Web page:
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There’s no two ways about it: rejection sucks.

It can sting to get turned down for a date. It can dent your ego when your partner’s not in the mood. And it can be crushingly heartbreaking to face the end of a relationship.

But rejection is unavoidable. It’s a horrible, painful, unpleasant part of life that we all have to face.

So here’s how to deal with rejection when it comes your way. Here’s everything you need to know about hearing ‘no’ gracefully, walking away with your head held high, and looking forward to the better days ahead.


Allow yourself to be rejected

It sounds counter-intuitive, but hear us out: it’s vital that you create a space in which it’s easy for someone to reject you. Whether it’s your partner, a date, a mate, or someone you’re talking to on a dating app, it’s crucial for them to be able to say no to you—and for you to be able to hear it. Why? Because the alternative is that someone feels uncomfortable about speaking up and goes along with your request anyway because they fear saying ‘no’. That means they’re not giving consent, and it’s never acceptable to put someone in that situation. 

“Ask yourself: are you setting up an environment for consensual interactions, or setting up one that risks coercive ones?” says sex coach Georgia Grace.

Georgia recommends regularly making sure that you’re respecting boundaries in sexual and non-sexual settings, which will help create an environment in which everyone feels like they can easily say ‘no’. “For example, if you're on a date and someone tells you they want a non-alcoholic drink, don't try to convince them otherwise or belittle them for their preferences,” she says. Likewise, don’t push topics that the other person doesn’t want to discuss, and don’t force physical interactions of any kind—even if it’s just hugs or hand-holding.


Practise responding kindly

Don’t respond to someone’s ‘no’ with, “But why?” or, “Can’t you just do it once?” or, “I’ll make it worth your while!”. Begging someone to change their mind, bargaining with them, threatening them, or even just deciding to annoy them until they give in and say yes is jerk behaviour at best, and predatory at worst. ‘No’ is a full sentence, whether it’s in response to being asked on a date, to perform a sexual act, or anything else.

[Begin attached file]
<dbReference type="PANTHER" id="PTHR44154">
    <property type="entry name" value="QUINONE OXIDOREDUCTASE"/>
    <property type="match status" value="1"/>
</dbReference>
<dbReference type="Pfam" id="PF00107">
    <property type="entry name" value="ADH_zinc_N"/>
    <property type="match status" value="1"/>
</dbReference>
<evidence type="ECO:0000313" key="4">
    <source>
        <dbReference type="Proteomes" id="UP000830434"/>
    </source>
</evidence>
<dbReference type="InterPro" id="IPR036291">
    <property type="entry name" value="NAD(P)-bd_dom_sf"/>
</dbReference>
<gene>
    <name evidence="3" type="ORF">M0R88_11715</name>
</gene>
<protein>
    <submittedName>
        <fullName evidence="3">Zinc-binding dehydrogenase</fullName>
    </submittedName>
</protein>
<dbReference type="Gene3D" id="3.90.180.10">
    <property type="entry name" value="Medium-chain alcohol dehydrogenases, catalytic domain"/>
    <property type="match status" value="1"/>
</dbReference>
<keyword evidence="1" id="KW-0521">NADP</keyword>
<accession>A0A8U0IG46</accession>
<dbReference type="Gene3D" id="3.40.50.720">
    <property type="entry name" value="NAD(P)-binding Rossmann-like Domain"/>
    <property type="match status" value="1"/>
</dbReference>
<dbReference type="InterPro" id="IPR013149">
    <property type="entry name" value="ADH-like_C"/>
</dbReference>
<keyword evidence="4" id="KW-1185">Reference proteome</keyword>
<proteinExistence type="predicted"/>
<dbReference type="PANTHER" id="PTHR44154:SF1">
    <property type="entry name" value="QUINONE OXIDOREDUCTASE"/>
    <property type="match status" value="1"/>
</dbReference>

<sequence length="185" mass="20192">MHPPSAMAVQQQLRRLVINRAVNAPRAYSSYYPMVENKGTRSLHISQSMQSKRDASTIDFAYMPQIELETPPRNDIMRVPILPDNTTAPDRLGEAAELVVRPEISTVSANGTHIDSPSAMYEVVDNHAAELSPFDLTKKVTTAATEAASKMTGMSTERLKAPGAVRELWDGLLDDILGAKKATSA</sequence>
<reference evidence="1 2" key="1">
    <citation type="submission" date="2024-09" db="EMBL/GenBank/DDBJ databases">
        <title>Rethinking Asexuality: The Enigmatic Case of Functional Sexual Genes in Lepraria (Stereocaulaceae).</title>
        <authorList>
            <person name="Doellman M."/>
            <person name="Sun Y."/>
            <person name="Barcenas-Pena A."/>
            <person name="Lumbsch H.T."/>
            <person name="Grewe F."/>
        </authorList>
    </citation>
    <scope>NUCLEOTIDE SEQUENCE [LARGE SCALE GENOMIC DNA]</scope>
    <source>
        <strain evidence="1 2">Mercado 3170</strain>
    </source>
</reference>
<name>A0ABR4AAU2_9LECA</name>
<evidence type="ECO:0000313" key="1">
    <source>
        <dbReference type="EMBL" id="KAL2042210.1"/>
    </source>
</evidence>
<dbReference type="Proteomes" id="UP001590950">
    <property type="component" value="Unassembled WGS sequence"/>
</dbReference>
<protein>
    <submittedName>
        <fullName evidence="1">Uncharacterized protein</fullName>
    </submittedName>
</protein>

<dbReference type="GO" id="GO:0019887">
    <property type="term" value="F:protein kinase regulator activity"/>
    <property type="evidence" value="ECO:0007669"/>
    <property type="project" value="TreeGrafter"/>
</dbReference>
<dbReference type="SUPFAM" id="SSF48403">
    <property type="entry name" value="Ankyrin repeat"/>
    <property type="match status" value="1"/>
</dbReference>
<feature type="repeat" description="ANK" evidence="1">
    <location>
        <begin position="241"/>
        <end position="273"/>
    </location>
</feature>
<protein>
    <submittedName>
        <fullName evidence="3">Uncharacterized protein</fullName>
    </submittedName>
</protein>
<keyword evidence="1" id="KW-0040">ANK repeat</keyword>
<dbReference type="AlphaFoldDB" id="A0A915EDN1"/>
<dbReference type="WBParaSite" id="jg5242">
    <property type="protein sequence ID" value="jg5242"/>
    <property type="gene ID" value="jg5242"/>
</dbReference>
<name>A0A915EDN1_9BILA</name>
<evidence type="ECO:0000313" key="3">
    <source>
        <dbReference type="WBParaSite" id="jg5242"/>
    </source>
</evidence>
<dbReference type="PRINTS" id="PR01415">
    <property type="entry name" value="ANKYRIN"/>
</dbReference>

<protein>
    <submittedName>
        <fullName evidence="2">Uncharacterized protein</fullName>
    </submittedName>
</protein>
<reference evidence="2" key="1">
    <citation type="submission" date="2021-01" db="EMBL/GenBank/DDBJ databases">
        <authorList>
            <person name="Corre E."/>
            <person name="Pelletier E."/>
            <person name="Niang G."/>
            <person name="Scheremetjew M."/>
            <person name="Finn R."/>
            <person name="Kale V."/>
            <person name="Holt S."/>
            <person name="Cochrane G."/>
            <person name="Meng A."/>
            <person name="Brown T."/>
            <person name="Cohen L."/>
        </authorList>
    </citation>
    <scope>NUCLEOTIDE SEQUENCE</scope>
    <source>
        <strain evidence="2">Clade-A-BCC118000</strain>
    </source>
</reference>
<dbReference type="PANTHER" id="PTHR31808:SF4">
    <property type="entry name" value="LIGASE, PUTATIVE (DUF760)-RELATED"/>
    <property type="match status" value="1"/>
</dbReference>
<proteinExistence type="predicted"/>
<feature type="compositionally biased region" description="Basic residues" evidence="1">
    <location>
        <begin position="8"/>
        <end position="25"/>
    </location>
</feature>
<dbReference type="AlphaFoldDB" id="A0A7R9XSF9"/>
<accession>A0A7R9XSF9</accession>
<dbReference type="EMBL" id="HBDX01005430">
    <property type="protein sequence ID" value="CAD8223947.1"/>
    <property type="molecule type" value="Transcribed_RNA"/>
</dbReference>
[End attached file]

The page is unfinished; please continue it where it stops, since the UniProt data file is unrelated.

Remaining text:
“If someone isn’t into you or something you want, instead of taking it personally, making them feel bad, or going on the attack, say thank you,” says Georgia. 

You could say something like:

And as the old saying goes, if you can’t say anything nice don’t say anything at all. If you can’t imagine yourself saying ‘thank you’ to someone who’s said no to you, it’s better to say nothing at all than to say something cruel or to pressure them.

Don’t beat yourself up about it

There’s plenty of reasons why someone may not want to do something, and very few of them are judgements on us. Your partner may not feel like having sex because they’re tired, stressed about a work presentation the next day, or maybe they’ve just had a big meal and can’t imagine moving from the couch. That cutie on the dating app might say no to a date because they’re swamped with uni work or busy with family—whatever their reason, it may not be related to you at all.

Don’t get down on yourself about being rejected, and don’t fall into the trap of negative self-talk whenever you hear ‘no’. If you find that rejection stings more than it should, or if you’re feeling awful after getting turned down for something you really wanted, find a positive outlet and work through your feelings.

“Find ways to support yourself where you’re not making others feel responsible for saying no,” says Georgia. “It can be helpful to process your response with some solo inquiries, like writing about it, talking with a friend, or getting professional support.” Help is always out there when you’re feeling low.

Focus on moving forward

Rejection sucks, but it doesn’t have to suck forever. If you’re still in a relationship with the person who has rejected you, think about the ways in which you could move forward together and build the relationship up to something great. If your relationship with the person has ended—they’ve broken up with you or said no to a date, for example—take some time to do some self-care and refresh yourself before getting back on the dating scene again.

Although rejection can feel personal, targeted, and downright awful at times, reframe your thinking on it if you can. Instead of wondering if you’ll be alone forever, be grateful that your ex has freed you up to go out there and meet the perfect person for you. Instead of feeling hurt that your partner doesn’t want to try that sexy thing in bed, be excited that you can work together to find something new that you’ll both love (who knows what it will be? The anticipation is kind of sexy!). 

Getting rejected can be heartbreaking at times, but it doesn’t have to be the end of the world. Look up, because there’s a bright, exciting future out there for you—we just know it.

To learn more about the foundations of great sex from acclaimed sex coach Georgia Grace, check out NORMAL's online video masterclass The Modern Guide to Sex.